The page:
For Afghanistan, the port offers a welcome alternative to its current reliance on the seaport of Karachi in Pakistan – a country with which it has an uncomfortably complex relationship. For Iran, the project offers a way to develop its trading relationship with central Asian countries while also bypassing Pakistan. The first shipment of goods from India to Afghanistan via Chabahar arrived in the Iranian port in November last year, with the shipment of wheat hailed by Modi at the time as “a new chapter in regional cooperation and connectivity”.

As the IMF pointed out in a review of the Afghan economy published in December, such regional integration “can help the country alleviate its competitiveness challenges”. However, the new US sanctions will make it difficult, if not impossible, for this trade route to be further developed. A senior Indian diplomat recently told the Reuters news agency that the project has gone back to the drawing board. “We will have to renegotiate terms and conditions on using Chabahar,” they said. “For now everything is in a state of uncertainty.”

Curtains for Kurdistan-Iran trade?

Iraq too has myriad close economic and political ties with Iran, despite decades of mutual mistrust between the two countries. The majority of the trade is in the form of Iranian exports to Iraq, with officials in Tehran claiming Iran is now Iraq’s third largest trading partner, behind Turkey and China.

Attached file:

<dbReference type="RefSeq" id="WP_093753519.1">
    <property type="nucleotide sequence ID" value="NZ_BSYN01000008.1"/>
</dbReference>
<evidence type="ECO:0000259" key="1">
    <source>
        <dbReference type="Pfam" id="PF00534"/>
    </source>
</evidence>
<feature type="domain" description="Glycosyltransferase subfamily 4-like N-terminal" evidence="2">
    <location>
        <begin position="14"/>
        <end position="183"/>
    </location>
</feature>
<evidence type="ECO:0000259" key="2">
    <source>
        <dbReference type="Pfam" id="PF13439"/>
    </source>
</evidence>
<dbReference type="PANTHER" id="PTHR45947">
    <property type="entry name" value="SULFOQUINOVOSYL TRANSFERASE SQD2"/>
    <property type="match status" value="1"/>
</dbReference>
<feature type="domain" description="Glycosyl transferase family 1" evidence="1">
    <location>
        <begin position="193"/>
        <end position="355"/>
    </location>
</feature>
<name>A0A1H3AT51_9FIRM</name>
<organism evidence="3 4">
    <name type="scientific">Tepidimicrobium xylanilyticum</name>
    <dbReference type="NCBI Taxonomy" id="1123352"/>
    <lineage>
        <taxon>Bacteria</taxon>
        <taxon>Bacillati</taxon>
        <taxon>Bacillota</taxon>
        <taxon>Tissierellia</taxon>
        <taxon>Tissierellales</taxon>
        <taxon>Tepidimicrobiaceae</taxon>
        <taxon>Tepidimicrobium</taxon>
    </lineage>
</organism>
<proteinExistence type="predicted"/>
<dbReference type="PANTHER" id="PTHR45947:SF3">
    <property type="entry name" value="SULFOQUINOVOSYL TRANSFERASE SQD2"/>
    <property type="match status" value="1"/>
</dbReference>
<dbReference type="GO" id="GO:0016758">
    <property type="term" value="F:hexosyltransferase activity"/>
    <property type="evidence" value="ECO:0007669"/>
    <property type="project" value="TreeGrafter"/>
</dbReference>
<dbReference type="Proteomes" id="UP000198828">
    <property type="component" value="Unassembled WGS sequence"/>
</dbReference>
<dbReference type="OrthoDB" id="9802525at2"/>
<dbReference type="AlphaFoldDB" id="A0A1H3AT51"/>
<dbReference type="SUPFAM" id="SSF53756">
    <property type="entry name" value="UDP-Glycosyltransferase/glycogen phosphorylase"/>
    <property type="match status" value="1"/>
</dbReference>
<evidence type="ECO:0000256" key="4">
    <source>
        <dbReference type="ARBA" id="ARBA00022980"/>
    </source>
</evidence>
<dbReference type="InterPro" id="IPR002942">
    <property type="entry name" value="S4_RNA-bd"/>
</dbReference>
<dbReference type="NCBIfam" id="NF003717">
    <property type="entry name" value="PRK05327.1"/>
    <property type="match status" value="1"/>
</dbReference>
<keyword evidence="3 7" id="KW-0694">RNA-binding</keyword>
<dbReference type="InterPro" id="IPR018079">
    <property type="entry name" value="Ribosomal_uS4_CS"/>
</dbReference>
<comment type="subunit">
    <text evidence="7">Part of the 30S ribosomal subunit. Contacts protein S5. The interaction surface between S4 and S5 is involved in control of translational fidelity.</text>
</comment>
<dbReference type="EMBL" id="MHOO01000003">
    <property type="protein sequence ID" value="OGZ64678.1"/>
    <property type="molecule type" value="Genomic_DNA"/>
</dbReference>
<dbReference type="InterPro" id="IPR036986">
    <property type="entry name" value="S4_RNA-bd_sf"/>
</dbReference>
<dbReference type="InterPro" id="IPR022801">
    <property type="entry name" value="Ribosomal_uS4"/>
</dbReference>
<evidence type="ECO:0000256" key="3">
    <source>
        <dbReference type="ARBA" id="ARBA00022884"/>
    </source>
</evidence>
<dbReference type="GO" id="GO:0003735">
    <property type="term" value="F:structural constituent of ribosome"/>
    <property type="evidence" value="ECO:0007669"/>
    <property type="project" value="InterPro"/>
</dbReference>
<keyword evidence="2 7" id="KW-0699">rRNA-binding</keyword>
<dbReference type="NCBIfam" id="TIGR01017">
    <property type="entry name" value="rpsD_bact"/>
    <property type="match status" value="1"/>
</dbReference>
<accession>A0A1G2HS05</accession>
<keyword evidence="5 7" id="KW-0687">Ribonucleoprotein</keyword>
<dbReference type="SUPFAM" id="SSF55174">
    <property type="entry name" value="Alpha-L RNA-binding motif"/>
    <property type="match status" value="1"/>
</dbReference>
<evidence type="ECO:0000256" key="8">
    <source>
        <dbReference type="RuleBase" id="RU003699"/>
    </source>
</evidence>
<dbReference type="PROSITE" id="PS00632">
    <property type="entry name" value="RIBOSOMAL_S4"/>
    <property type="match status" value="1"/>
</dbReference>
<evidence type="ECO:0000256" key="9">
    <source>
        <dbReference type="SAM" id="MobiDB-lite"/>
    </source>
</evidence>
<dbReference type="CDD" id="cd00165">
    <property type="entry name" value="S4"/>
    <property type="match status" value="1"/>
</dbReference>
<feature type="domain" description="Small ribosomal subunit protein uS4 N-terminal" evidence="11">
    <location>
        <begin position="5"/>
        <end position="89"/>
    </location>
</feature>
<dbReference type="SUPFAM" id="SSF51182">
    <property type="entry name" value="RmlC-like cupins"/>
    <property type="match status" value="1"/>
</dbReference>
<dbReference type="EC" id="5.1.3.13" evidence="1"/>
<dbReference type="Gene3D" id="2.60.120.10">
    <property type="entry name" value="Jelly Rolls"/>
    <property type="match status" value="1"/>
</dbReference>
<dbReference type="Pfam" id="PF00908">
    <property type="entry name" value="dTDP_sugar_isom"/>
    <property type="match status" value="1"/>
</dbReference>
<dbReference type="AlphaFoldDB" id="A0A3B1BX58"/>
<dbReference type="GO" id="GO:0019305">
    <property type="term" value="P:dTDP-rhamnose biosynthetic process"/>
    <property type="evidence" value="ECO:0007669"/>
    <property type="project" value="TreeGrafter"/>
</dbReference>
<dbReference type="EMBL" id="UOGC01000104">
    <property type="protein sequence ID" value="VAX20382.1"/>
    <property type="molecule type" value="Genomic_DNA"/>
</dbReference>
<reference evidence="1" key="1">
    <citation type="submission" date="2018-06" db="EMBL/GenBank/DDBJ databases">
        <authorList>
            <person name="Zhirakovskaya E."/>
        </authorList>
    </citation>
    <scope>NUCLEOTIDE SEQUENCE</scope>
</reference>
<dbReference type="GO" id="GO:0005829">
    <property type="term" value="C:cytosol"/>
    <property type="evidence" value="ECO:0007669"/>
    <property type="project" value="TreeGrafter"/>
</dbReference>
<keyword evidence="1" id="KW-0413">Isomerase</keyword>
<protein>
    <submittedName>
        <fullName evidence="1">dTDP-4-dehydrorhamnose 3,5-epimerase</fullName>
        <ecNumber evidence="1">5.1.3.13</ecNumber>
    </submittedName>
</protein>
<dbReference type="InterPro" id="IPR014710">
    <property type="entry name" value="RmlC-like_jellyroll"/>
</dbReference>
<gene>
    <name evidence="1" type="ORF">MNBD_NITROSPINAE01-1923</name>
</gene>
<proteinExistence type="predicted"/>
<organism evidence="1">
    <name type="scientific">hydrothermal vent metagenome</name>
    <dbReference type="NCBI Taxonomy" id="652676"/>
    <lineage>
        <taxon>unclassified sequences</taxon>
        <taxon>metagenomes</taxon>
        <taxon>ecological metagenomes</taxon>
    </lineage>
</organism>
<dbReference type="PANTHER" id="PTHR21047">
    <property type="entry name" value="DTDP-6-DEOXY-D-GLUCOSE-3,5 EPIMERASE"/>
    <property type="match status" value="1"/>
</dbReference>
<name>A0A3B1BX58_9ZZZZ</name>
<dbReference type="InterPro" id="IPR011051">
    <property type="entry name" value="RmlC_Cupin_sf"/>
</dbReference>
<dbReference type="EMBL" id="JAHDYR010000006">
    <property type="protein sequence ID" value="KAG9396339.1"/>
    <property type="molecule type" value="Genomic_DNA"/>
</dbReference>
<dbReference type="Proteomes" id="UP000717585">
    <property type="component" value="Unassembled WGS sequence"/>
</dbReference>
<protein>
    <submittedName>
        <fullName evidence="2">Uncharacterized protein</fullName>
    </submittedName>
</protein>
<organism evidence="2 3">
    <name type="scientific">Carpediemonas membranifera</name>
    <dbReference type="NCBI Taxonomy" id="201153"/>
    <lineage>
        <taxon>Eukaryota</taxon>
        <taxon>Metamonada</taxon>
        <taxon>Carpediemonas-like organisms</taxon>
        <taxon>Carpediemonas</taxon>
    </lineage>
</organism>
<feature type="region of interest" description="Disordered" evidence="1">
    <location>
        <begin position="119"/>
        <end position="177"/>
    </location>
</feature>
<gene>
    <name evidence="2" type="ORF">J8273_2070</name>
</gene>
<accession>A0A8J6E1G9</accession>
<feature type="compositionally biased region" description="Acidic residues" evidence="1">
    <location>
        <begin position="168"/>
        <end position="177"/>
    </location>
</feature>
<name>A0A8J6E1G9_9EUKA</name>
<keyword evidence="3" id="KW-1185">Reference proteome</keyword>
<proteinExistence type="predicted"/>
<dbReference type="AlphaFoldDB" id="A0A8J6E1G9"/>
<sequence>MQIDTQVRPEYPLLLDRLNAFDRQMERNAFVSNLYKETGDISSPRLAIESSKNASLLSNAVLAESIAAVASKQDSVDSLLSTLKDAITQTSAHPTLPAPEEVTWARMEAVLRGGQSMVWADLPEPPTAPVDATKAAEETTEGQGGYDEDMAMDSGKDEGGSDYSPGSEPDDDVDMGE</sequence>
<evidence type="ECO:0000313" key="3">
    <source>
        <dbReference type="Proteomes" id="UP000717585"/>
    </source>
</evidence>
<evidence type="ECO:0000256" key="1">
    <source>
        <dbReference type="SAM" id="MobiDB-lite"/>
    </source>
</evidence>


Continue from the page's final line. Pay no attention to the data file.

Of particular note is the Kurdistan region of northern Iraq, which has developed a close web of cross-border trade links. A conference held in early May in the Iraqi Kurdish city of Erbil to discuss the development of these ties attracted Kurdistan Regional Government (KRG) prime minister Nechirvan Barzani and Iran’s industry and minerals minister Mohammed al Sudani among others.

As Barzani pointed out, Iran now accounts for more than 25% of Iraqi Kurdistan’s imports, valued at some $6.5bn a year. Two thirds of the vehicles imported into the Kurdistan Region come via Iran, there are 359 Iranian companies in the area and 135 Iranian-owned factories providing hundreds of jobs.

The KRG is keen to build up these ties further and plans to develop a free trade zone at Pervez Khan, one of the three main border crossings between Iraqi Kurdistan and Iran.We have taken practical steps and allocated a site, but more effective steps are still needed from both sides and by the Iraqi government,” said Barzani in his speech at the Erbil conference.